Choosing to take a vacation on the fog-laden Moose Island with relatives he hasn’t seen since he was an infant, Olsen discovers stolen identities and criminals using the lighthouse for a smuggling operation. He calls on Kent for help. Naturally, Kent brings along his blue, red, and yellow suit and teams up with the coast guard to put a stop to illegal activities. The underground cavern, moody lighting and atmospheric fog place this episode securely in the radio show’s noir tradition. Aunt Louisa and a talking parrot seem to know something Olsen doesn’t in regards to his co-worker.
The Case Of The Talkative Dummy (dir. Carr) is the first episode to feature Inspector Henderson (a character taken from radio). Celebrating his birthday at a nightclub ventriloquist with Kent and Lane, Jimmy Olsen discovers the dummy being used by criminal elements to pass on codes for an armored car heist. Whattya know? It’s an inside job and despite vague motives for that, the episode moves like a nifty, second-run B quickie with Kent as a Sam Spade type. Chemistry between the principles, always a plus in the series, sells us in spite of a few narrative shortcomings. It ends with Henderson, speculating, “who knows? Maybe Kent takes off his glasses, changes his clothes, and turns into Superman.” Some detective that Henderson.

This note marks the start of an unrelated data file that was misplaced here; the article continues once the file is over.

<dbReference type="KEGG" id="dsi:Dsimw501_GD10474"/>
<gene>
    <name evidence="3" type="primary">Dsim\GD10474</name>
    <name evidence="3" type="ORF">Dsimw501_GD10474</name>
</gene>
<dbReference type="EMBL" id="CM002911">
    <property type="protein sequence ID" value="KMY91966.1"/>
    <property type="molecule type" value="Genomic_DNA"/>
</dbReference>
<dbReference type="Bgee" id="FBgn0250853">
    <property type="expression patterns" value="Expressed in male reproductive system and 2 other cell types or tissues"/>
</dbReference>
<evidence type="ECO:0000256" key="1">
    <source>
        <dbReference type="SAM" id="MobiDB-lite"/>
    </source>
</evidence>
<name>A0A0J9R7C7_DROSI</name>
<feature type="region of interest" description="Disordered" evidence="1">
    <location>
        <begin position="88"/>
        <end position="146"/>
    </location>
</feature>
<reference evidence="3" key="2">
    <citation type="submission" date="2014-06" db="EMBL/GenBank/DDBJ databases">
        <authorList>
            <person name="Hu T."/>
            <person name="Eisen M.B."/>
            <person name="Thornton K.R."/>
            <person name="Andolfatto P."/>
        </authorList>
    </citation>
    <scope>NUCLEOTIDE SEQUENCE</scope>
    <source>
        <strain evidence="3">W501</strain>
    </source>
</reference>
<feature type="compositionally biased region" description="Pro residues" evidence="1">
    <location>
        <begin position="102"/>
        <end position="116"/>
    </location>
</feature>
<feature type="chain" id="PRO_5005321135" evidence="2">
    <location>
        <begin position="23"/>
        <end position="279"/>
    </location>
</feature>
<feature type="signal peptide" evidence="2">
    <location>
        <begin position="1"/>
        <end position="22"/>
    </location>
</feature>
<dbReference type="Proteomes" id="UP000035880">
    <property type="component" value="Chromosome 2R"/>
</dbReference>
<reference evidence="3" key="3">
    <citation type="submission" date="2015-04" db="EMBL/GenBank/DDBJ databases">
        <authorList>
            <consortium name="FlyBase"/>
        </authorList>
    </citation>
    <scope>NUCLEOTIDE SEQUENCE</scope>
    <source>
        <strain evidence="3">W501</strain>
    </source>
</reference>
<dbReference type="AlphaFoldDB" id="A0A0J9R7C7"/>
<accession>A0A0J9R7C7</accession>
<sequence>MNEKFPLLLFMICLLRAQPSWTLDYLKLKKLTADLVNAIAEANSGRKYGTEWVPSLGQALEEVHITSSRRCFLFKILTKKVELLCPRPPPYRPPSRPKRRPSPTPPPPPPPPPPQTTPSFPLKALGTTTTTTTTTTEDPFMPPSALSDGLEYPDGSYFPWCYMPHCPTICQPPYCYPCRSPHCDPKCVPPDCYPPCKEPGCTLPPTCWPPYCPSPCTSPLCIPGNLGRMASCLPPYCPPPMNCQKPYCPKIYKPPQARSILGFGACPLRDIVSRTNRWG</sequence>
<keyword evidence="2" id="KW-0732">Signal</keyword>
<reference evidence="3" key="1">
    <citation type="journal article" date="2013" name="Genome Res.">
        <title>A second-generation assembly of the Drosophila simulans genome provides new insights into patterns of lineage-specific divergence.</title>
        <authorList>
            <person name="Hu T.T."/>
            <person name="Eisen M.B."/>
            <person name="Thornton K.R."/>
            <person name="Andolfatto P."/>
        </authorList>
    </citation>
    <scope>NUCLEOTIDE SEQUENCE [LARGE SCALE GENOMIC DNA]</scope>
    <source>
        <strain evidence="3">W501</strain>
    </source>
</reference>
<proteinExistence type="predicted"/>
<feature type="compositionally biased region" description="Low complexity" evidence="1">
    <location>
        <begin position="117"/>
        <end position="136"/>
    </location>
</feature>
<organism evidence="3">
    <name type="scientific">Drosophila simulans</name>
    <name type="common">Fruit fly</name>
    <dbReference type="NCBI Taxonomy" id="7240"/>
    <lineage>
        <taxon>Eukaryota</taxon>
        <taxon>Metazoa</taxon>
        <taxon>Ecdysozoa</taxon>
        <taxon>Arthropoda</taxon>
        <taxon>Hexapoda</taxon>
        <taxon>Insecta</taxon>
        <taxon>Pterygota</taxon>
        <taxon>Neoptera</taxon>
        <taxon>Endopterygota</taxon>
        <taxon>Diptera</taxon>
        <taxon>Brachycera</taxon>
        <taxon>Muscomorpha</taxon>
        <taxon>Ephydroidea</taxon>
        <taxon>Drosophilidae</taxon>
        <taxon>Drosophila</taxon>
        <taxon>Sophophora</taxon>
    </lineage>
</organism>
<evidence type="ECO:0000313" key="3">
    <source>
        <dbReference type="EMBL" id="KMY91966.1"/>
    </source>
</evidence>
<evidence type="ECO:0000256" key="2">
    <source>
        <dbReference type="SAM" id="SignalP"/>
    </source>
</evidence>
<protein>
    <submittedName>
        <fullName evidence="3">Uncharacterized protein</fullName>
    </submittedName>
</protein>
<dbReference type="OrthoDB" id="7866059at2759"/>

Like the previous two episodes, Mystery Of The Broken Statues (dir. Carr) follows in the crime noir spirit. After witnessing hoodlums buying and then smashing ceramic items in various curio shops, Kent and Lane embark upon a mystery, which is in the way of items found within the smashed figurines and pieced together codes. Preposterous and fun, Superman himself is utilized to tie up potentially violent loose ends.
What makes this a winning episode is the genuine chemistry and latent eroticism between Reeves and Coats, which reportedly was intense enough to worry Reeves’ off-screen girlfriend Toni Mannix. When Lane is kidnapped and threatened by a gangsters, it’s Kent who lands the first punch, possessing a sense of danger, risk taking, and seriousness of purpose that few of the character’s big screen incarnations would take.